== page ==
The Guardian has an in-depth profile of Vince Cable:
“I think it is not understood that the British economy has declined by 6 or 7% – it is now 10% below trend.” The three deep grooves at the corners of his eyes give a sense of an incipient smile belied by the rest of his face. “We are actually a poorer country, mainly because of the banking crash, the recession that followed it, and partly due to the squeeze we are under due to the changing balance of the world economy. Britain is no longer one of the world’s price setters. It is painful. It is a challenge to us in government to explain all that, and it is a pity that the political class is not preparing the public for it to understand how massive the problem is.”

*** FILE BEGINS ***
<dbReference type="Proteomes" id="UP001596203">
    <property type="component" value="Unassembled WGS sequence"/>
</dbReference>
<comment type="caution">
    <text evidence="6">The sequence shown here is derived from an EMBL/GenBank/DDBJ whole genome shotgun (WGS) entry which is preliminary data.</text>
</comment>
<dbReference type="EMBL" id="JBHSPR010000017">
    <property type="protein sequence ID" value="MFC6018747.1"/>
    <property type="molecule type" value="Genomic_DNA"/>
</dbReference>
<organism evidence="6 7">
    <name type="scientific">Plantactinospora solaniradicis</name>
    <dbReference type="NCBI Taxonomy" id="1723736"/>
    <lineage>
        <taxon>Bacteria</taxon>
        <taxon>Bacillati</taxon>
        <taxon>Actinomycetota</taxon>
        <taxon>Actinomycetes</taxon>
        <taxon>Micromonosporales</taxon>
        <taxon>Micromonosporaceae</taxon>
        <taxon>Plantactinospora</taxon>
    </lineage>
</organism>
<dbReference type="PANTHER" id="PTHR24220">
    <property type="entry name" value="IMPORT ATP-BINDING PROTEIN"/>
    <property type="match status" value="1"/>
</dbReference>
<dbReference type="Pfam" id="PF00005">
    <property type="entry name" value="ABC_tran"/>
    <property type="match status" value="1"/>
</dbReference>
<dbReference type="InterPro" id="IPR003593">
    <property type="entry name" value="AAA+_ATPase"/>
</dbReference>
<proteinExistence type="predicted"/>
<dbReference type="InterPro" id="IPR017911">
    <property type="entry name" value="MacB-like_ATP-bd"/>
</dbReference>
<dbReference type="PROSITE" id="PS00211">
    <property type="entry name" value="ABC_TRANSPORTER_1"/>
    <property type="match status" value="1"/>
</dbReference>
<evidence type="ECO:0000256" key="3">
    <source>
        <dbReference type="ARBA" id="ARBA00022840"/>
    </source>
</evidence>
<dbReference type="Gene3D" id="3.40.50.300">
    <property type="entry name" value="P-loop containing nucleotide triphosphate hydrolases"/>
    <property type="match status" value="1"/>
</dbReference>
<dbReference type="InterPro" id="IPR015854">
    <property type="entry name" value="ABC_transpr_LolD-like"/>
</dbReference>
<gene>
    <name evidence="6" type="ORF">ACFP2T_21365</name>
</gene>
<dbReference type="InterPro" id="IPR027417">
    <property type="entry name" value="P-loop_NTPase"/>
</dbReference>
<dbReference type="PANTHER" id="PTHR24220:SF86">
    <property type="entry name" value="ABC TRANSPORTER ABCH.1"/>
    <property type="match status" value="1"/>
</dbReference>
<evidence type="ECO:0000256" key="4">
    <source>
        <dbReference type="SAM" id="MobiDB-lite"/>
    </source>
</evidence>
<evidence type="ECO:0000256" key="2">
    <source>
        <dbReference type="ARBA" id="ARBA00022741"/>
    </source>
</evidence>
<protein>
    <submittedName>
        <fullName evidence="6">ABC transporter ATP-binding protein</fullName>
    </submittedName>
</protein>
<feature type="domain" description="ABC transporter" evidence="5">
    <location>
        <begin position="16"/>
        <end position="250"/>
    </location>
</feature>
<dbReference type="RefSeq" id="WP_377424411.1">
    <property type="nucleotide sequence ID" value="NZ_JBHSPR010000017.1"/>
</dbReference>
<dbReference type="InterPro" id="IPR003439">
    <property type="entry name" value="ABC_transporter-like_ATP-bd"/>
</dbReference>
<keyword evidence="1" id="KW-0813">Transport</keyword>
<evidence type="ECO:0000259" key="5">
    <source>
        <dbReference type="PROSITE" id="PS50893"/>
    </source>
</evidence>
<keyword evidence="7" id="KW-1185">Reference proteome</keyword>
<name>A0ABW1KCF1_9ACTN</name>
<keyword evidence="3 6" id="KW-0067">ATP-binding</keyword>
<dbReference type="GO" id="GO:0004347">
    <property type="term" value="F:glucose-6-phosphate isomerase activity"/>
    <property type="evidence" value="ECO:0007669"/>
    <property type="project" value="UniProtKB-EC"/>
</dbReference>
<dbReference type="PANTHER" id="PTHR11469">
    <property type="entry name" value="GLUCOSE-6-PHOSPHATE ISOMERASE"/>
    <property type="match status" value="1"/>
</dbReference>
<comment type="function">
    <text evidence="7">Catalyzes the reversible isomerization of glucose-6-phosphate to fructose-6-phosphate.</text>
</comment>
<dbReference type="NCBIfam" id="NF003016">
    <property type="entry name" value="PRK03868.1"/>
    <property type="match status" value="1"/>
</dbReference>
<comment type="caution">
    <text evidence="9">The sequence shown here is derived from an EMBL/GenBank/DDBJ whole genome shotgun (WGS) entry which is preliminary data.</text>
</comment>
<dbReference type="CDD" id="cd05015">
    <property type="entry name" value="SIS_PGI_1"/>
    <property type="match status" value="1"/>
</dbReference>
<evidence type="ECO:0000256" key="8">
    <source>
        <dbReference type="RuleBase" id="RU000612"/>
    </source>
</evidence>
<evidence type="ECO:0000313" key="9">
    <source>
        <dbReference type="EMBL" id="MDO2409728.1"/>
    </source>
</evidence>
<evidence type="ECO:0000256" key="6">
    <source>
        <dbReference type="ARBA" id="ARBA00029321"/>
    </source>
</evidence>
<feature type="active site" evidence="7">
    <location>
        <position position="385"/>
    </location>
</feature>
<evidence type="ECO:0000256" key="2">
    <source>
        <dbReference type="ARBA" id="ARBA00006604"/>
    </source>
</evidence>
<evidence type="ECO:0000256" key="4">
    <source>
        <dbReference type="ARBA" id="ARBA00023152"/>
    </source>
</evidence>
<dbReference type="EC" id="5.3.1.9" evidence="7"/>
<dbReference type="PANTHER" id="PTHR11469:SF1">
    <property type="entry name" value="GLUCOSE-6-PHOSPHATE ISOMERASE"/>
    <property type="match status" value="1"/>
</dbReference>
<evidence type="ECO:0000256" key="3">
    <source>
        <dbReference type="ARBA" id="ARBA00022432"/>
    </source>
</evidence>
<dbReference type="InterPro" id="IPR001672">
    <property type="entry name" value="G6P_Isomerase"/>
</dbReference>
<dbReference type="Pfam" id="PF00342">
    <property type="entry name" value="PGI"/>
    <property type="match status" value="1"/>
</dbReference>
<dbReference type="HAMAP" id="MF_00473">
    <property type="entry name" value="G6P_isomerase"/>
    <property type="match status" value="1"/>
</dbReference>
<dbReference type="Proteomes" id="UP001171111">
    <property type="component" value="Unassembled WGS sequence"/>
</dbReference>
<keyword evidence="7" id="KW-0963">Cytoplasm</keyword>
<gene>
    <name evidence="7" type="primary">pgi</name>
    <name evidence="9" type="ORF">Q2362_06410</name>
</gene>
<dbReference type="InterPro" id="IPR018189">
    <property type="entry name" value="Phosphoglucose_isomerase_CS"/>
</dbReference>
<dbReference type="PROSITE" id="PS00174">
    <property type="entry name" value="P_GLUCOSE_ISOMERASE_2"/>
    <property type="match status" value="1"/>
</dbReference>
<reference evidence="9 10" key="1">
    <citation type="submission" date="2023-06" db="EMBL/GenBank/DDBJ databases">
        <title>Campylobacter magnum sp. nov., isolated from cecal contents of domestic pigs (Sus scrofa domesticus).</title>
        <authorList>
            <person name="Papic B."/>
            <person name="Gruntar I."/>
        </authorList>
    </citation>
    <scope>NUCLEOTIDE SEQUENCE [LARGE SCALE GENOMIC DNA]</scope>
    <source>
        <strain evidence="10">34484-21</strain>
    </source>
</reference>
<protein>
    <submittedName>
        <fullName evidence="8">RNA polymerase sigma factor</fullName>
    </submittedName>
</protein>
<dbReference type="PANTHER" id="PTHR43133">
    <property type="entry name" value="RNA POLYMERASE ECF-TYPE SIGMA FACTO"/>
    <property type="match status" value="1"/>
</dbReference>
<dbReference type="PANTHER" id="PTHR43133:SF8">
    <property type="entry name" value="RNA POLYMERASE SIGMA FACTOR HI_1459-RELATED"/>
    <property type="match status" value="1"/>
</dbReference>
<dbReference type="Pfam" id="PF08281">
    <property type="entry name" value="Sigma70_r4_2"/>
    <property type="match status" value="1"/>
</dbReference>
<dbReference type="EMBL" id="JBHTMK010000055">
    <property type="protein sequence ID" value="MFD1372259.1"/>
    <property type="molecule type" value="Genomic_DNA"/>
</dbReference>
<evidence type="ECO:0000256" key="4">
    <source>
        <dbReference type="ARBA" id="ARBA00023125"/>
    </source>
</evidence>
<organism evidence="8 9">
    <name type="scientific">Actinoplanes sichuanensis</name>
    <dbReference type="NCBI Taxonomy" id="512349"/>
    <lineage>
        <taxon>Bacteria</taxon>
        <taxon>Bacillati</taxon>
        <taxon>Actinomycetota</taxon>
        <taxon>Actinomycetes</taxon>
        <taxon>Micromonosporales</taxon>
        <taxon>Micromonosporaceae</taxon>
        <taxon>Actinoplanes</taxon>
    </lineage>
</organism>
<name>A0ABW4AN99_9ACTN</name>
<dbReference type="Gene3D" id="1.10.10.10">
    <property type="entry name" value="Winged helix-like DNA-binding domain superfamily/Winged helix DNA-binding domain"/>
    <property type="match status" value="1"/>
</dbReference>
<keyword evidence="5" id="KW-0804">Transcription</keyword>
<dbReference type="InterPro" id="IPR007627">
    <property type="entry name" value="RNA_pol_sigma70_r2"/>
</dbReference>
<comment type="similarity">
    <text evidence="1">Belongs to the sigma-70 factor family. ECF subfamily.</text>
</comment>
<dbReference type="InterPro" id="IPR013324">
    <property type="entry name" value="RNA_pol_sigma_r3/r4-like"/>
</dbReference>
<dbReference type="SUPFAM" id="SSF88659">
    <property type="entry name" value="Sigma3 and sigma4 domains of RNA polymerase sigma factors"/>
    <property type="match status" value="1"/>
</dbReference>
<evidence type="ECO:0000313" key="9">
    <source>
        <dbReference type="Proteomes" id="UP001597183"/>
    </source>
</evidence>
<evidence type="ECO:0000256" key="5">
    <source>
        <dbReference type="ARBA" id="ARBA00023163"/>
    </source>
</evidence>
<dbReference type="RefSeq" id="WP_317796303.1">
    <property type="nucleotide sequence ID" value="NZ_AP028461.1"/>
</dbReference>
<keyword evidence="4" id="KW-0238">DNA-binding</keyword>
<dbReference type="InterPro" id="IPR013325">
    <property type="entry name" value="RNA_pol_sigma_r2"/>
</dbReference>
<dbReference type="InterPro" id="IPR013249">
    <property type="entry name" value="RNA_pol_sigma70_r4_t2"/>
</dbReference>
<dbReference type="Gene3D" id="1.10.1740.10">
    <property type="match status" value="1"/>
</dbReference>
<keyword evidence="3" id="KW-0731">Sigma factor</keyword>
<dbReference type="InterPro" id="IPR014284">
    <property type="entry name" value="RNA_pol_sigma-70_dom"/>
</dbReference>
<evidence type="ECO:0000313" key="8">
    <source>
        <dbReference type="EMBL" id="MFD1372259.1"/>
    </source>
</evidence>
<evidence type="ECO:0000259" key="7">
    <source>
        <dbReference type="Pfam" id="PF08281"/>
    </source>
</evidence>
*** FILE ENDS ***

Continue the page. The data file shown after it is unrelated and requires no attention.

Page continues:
He lays a lot of that blame with Labour’s two Eds, whom he sees as regressing to comforting – but entirely unhelpful – tribal politics. “They are in a state of denial that there is a big structural problem with the UK economy. So we stick to this short term, tit for tat; why has the growth in this quarter been slower, the scale of the cuts should be slower – there is a genuine debate we should be having about how radical the reforms of the financial sector should be – but there is not from the progressive wing of politics a sustained critique or pressure and argument. Ultimately, it comes back to this defensiveness and an unwillingness to accept that Britain was operating a model that failed.” It is a strikingly frank assessment – a reversion, up to a point, to his role before the election.